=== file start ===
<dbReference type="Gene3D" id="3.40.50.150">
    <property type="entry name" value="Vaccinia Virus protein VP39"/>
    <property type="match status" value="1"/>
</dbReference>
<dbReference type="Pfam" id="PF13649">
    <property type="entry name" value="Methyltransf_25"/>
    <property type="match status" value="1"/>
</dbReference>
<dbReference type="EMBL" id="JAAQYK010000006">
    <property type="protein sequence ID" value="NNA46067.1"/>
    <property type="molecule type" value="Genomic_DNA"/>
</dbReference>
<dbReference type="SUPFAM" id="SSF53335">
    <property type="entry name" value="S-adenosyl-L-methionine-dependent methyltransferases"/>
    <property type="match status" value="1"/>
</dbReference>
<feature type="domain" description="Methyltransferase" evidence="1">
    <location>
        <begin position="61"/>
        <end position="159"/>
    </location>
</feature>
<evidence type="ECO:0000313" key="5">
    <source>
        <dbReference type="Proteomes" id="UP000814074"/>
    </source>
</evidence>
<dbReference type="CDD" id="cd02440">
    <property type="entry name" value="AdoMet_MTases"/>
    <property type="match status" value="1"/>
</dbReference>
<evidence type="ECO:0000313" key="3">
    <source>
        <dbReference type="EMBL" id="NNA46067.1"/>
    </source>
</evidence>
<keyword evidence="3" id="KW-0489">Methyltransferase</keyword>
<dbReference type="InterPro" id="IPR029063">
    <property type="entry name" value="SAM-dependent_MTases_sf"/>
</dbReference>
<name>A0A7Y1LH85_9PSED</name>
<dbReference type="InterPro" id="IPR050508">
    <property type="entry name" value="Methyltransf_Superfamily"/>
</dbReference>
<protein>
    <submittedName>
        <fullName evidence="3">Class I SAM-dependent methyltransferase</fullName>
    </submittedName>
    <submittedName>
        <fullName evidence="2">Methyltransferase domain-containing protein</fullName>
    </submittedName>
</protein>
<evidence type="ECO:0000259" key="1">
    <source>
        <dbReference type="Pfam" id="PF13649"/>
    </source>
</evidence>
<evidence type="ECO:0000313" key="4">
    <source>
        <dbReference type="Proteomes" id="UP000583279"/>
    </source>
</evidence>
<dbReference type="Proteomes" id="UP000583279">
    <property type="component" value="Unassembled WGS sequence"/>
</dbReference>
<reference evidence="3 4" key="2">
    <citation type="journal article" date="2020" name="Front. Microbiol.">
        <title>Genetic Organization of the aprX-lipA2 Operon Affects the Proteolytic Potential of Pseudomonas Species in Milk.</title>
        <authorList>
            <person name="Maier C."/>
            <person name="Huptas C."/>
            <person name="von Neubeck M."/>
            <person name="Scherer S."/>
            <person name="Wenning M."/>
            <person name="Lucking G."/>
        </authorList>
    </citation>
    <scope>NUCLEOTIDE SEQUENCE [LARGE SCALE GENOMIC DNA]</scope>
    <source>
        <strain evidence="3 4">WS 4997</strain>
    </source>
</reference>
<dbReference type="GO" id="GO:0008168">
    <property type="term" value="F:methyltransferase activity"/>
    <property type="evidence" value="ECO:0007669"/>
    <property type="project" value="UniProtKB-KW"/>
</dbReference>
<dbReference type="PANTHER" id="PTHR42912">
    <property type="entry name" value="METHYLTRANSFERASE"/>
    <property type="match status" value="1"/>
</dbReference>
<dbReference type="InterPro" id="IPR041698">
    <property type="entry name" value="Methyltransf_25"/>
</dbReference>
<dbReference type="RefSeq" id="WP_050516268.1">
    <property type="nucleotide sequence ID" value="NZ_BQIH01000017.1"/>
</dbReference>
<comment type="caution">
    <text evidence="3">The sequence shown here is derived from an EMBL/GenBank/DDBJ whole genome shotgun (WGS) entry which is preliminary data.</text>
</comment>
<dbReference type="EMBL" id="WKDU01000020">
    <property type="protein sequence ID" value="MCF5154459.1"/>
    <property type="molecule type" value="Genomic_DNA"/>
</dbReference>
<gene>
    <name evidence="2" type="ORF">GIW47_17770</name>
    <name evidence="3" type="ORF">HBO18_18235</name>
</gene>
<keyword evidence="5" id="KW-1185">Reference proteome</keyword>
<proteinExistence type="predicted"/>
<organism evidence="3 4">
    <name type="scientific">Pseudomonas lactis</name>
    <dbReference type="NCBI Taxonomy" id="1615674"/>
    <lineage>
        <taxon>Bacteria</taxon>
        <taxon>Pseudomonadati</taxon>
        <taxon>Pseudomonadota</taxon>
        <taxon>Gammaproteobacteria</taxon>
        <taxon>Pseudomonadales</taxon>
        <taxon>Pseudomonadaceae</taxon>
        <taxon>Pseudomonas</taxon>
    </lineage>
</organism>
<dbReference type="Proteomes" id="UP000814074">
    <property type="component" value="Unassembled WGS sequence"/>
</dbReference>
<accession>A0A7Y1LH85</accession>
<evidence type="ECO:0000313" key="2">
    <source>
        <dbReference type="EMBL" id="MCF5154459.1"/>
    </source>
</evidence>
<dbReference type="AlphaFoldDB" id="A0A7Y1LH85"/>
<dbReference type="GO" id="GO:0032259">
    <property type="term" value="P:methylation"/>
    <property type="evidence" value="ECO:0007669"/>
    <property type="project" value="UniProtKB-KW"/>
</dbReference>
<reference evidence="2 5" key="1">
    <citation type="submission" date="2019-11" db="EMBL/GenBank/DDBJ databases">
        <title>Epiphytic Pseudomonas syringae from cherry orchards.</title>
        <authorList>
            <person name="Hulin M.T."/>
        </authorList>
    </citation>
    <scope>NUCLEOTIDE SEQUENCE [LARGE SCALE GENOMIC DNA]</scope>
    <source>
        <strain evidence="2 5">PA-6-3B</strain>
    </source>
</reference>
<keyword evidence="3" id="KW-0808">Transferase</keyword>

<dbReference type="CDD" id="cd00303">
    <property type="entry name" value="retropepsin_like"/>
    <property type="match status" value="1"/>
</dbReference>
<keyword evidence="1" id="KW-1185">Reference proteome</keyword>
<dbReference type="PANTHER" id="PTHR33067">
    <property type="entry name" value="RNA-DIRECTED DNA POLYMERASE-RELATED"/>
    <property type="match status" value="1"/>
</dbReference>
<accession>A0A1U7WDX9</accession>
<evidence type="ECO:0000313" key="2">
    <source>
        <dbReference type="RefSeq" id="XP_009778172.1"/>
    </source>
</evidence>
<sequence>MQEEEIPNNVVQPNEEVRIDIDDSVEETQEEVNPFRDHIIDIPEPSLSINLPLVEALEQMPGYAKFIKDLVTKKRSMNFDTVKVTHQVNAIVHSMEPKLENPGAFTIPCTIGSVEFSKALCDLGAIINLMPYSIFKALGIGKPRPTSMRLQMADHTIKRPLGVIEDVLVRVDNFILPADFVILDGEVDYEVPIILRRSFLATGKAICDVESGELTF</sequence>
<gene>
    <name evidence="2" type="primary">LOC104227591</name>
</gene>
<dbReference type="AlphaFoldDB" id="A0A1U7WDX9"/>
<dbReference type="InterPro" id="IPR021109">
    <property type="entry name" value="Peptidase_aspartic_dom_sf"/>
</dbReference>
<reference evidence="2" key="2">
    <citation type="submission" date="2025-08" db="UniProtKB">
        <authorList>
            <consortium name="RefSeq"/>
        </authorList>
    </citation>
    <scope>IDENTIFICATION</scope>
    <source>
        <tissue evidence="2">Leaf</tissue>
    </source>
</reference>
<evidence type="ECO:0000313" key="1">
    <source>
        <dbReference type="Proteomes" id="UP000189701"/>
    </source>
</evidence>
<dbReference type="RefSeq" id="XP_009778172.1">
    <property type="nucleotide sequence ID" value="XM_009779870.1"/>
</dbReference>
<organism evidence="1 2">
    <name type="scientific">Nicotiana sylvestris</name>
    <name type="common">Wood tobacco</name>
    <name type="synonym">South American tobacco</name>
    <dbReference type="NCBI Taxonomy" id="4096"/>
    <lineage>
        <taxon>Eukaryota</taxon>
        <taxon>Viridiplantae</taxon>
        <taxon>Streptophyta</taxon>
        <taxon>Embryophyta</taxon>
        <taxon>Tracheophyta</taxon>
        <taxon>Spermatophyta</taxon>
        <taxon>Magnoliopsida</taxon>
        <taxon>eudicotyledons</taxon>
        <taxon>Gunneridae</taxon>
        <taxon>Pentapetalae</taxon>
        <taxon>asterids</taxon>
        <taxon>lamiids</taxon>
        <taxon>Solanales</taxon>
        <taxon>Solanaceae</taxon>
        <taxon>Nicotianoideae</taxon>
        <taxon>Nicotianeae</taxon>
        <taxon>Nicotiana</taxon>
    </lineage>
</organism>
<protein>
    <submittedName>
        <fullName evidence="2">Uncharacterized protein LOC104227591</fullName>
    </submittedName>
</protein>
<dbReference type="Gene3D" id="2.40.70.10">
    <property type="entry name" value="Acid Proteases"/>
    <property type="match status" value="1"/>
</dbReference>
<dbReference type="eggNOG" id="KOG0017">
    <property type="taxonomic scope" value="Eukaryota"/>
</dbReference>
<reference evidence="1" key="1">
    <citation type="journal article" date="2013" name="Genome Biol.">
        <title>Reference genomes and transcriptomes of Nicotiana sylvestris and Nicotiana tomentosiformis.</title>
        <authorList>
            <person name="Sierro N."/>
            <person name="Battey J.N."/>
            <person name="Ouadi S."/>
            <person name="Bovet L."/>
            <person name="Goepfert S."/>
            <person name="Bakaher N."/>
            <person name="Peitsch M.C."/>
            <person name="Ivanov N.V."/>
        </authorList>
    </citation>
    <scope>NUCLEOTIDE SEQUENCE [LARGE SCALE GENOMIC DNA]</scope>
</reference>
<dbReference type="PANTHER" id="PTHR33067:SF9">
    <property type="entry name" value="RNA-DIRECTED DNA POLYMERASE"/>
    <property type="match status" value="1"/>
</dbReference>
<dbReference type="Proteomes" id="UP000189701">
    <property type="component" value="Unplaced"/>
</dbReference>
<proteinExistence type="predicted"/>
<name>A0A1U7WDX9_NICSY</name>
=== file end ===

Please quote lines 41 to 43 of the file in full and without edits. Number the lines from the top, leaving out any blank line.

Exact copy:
<name>A0A7Y1LH85_9PSED</name>
<dbReference type="InterPro" id="IPR050508">
    <property type="entry name" value="Methyltransf_Superfamily"/>